By Leona Sterling
Nicholas Young Performs Alan Griffiths’ Piano CD, October 28% 2017 at St Paul’s
Lutheran Church, Shepparton
Introspection is an apt title for the Alan Griffiths’ CD of repertoire he has composed for Piano since 1989. Whilst quite a prolific composer of music for 25 films, including 2 features, over the last two decades or so, his collaboration with pianist Nicholas Young in this piano recital demonstrates his very personal reflective and distinctively idiosyncratic compositional style.
This features soaring sustained melodies in the upper register of the piano combined with subtle dissonances, accompanied by variations of melodic and rhythmic motifs that become quite complex in their layering and virtuosity.
Griffiths’ music explores the extreme ranges of the keyboard and is unashamedly romantic in intangible references to French and Russian composers who have influenced him. The music with such titles as Reveries 1 (one of the most hauntingly evocative pieces), 2 and 3, are sensitive, even melancholic, whilst 3 Meditations, inspired by a dawn walk through the Goolengook old growth forest, captures the grandeur of trees, bird calls and shafts of sunlight.
The sonority of the piano is exploited – diminishing even to prolonged silences – within the free fantasia-like forms, shifting emotions and unpredictable contrasts within each piece. Rhapsody and Fantasia, 2/3™ Fugue and A Touch of Tango provide welcome changes of tempo but still demand nuanced touch and virtuosity from the pianist through the intricate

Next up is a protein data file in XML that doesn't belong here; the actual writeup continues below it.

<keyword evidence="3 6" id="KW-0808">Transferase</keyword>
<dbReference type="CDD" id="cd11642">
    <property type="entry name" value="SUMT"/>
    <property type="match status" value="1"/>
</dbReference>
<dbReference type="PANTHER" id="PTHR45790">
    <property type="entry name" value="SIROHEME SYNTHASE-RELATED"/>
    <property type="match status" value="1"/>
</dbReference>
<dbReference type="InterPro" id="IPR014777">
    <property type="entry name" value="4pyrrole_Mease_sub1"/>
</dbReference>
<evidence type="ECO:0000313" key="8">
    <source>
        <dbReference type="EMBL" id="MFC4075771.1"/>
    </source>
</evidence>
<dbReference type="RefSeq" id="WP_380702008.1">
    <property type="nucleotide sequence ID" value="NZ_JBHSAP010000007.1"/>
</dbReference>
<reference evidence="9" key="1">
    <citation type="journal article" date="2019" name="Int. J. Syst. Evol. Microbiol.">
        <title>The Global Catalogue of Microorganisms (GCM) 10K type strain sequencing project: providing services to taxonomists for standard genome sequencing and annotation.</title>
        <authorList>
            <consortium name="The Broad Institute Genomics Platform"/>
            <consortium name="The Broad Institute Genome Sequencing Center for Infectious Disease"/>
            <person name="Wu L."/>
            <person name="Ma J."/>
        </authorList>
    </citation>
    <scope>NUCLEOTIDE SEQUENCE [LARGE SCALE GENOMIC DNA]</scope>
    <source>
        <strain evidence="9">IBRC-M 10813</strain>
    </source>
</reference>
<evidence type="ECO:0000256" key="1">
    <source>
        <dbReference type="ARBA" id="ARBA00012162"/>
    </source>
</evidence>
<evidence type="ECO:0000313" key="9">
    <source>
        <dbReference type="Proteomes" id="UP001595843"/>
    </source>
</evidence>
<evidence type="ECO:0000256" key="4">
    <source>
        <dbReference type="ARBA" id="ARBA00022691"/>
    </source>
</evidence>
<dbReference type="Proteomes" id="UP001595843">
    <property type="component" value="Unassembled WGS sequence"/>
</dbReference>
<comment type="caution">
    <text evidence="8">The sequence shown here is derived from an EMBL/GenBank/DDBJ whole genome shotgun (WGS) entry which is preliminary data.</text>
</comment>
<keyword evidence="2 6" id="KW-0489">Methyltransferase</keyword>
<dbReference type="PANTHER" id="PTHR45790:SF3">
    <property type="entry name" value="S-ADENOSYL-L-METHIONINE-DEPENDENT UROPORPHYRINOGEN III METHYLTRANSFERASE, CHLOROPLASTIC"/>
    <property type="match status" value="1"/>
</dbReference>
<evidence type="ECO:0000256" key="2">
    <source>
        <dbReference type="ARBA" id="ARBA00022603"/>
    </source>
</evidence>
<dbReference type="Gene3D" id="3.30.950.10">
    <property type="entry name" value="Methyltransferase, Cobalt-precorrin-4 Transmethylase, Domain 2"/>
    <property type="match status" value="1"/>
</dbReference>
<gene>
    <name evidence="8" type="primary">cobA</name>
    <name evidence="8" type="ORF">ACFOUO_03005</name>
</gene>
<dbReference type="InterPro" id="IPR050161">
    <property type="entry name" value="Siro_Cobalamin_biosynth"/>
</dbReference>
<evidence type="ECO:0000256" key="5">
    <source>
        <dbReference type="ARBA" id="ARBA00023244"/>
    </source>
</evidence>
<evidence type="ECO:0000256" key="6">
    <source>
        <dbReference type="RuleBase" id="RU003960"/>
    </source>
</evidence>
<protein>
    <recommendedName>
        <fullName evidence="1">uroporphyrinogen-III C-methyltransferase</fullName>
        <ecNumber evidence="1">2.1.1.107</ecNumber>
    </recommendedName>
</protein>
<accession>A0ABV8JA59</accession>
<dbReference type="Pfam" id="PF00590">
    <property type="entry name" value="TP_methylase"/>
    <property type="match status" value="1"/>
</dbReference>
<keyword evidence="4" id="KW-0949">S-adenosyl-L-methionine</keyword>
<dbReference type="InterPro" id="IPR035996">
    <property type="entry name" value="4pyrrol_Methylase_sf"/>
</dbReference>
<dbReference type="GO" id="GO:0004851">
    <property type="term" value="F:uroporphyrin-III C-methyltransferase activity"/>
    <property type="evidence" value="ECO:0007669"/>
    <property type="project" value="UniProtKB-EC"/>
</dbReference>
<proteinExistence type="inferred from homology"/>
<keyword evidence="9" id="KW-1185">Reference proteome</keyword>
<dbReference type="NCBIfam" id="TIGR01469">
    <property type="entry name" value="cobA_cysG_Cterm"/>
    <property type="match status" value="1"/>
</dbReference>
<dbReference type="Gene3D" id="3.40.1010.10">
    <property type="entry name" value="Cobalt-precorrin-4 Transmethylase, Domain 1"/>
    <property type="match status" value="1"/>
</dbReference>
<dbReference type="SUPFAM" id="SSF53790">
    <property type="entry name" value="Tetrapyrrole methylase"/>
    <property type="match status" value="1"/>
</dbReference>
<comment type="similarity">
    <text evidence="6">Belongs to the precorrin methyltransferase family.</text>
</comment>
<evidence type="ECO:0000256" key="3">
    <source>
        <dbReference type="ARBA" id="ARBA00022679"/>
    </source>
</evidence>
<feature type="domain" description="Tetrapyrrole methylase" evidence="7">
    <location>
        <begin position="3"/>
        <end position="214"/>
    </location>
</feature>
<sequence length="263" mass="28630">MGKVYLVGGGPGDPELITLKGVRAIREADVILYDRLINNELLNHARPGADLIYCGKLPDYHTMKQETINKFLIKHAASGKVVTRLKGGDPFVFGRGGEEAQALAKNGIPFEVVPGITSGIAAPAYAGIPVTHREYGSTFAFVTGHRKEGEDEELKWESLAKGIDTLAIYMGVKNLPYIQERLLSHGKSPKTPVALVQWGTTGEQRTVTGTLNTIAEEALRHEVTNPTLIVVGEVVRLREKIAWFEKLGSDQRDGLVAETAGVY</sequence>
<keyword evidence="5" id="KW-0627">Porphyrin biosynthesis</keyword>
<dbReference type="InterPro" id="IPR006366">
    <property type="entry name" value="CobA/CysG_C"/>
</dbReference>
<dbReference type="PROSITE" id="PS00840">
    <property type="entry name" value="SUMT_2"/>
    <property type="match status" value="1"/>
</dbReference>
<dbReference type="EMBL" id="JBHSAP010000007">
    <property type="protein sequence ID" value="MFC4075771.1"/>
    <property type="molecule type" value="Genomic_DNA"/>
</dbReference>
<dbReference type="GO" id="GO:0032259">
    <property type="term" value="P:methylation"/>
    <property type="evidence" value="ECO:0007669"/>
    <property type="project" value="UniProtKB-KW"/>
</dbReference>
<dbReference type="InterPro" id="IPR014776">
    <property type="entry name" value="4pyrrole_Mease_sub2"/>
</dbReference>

interweaving of complex rhythmic and melodic motives, even a dramatic climax using a fortissimo forearm chord cluster.
Nicholas Young’s performance fully realized Griffiths’ very personal musical intentions. This pianist is quickly developing an international profile through success in a number of piano competitions overseas, his appearances with Australia National Piano Award and with his chamber music group, Ensemble Frangaix. His virtuosic pianistic technique and sensitive expression and clarity of touch chimed admirably with the beautifully resonant, ringing high notes and the virtuosic demands of the motivic accompaniments. The superb acoustics of St Paul’s Lutheran Church captured soft passages, sustained silences, fading diminuendos and final cadences beautifully and created lingering suspense and intimacy between the pianist, the music and the audience.
We can only look forward with anticipation to the next Griffiths – Young collaboration which is planned for release in May 2018 with an album of piano and chamber music entitled Looking
Back, Moving Forward.